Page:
This cacophony was with us night and day. Early in the morning; late into the night. Even in the afternoons, when most of us were at the IO office or on guard duty or out in the field, Vietnamese hooch maids and mamasans hummed their own native songs.

Some nights we’d sneak tiny cassette players out to the bunker line and get stoned and pretend that Hendrix and CCR were right there with us. Other nights we’d go to the EM Club to hear the Seoul Sisters — that’s soul spelled S.E.O.U.L — or some other Asian band tear into James Brown and Janis Joplin. On a few memorable occasions, a James Brown himself, or a Johnny Cash or a Nancy Sinatra, would show up in Vietnam and put on a very special concert for us homesick GIs. At events like these, we REMFs — the acronym REMF stood for reach echelon mother fucker — would vacate our front row seats for the grunts who’d just come in from some heavy shit in the bush where they weren’t able to listen to music like we could in the rear. It was the least we could do. Besides, the grunts would’ve kicked our asses if we hadn’t moved aside.

Sometimes in the rear, at the hooch, you could go for hours, weeks, even months with music always by your side. The AFVN playlist could be palatable, especially late at night. Plus, Rick Smith or another one of the guys was usually strumming a tune on a guitar. The sound of music from the clubs. And the humming of the maids and mamasans. Even the soundtracks from the movies that were shown outdoors. Point being hooch life in Vietnam in 1970–71 — particularly at Long Binh — had a soundtrack that played constantly on a variety of channels.

And we just couldn’t get enough of it…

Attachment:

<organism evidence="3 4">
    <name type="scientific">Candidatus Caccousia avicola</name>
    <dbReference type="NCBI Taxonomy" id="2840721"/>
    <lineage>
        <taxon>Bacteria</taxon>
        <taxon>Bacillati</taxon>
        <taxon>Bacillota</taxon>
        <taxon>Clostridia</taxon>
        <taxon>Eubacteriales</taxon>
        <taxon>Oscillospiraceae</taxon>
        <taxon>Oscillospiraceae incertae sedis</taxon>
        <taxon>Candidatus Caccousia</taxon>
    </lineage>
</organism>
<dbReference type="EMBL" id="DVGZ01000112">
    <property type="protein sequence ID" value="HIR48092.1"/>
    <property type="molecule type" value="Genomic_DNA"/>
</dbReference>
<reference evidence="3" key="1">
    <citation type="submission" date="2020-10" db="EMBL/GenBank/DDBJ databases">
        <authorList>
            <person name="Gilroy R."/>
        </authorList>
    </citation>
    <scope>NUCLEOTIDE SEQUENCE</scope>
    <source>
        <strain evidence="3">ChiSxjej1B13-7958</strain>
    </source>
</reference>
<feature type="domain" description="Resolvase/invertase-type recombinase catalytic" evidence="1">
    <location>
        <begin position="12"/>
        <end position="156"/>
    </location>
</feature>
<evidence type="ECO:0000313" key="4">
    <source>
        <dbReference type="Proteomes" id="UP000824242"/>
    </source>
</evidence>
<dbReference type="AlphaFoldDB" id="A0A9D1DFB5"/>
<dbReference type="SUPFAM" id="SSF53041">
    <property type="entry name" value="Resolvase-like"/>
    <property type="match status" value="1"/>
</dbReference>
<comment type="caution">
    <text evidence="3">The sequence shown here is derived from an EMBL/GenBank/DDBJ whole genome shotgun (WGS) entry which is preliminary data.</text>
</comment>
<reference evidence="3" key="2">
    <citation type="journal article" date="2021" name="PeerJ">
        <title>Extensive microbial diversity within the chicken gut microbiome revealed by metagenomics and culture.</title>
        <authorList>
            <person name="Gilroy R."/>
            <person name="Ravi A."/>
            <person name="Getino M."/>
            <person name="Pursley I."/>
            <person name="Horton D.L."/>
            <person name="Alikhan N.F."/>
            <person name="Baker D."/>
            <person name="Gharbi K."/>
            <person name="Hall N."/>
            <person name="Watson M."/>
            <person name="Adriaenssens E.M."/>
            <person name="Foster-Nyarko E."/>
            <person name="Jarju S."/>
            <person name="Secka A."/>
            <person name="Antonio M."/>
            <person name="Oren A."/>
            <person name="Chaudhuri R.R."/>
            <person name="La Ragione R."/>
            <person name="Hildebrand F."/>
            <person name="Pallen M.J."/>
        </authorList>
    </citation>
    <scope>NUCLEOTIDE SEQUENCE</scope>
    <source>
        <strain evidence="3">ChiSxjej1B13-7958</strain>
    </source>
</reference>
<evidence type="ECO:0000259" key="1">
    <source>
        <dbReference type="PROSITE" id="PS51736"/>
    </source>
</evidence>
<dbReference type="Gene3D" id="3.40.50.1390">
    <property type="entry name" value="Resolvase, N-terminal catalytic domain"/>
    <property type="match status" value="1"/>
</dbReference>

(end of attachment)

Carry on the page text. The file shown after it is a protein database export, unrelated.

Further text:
The Long Binh hooches — all the U.S. hooches everywhere in Vietnam — were vacated by March 29, 1973, and by the spring of 1975, the North Vietnamese Army and Viet Cong had taken up permanent residence. Today, Long Binh, a once proud and productive rubber plantation before it became the U.S. Army’s home away from home, is a high-tech research park that includes a large, European-style Cora supermarket.

But there’s probably an old tape buried somewhere on the grounds. And if you listen hard enough, you might be able to hear David Halberstam describe our Vietnam crusade as a “quagmire.” Or Simon and Garfunkel envisioning a “Bridge Over Troubled Water.”

But more likely the Animals stating the obvious — “We Gotta Get Out of This Place.”

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ABOUT THE AUTHOR: Vietnam veteran Doug Bradley is the author of Who’ll Stop the Rain: Respect, Remembrance, and Reconciliation in Post-Vietnam America, co-author with Craig Werner of We Gotta Get Out of This Place: The Soundtrack of the Vietnam War which was named best music book of 2015 by Rolling Stone magazine, and DEROS Vietnam: Dispatches from the Air-Conditioned Jungle now also available as an audiobook.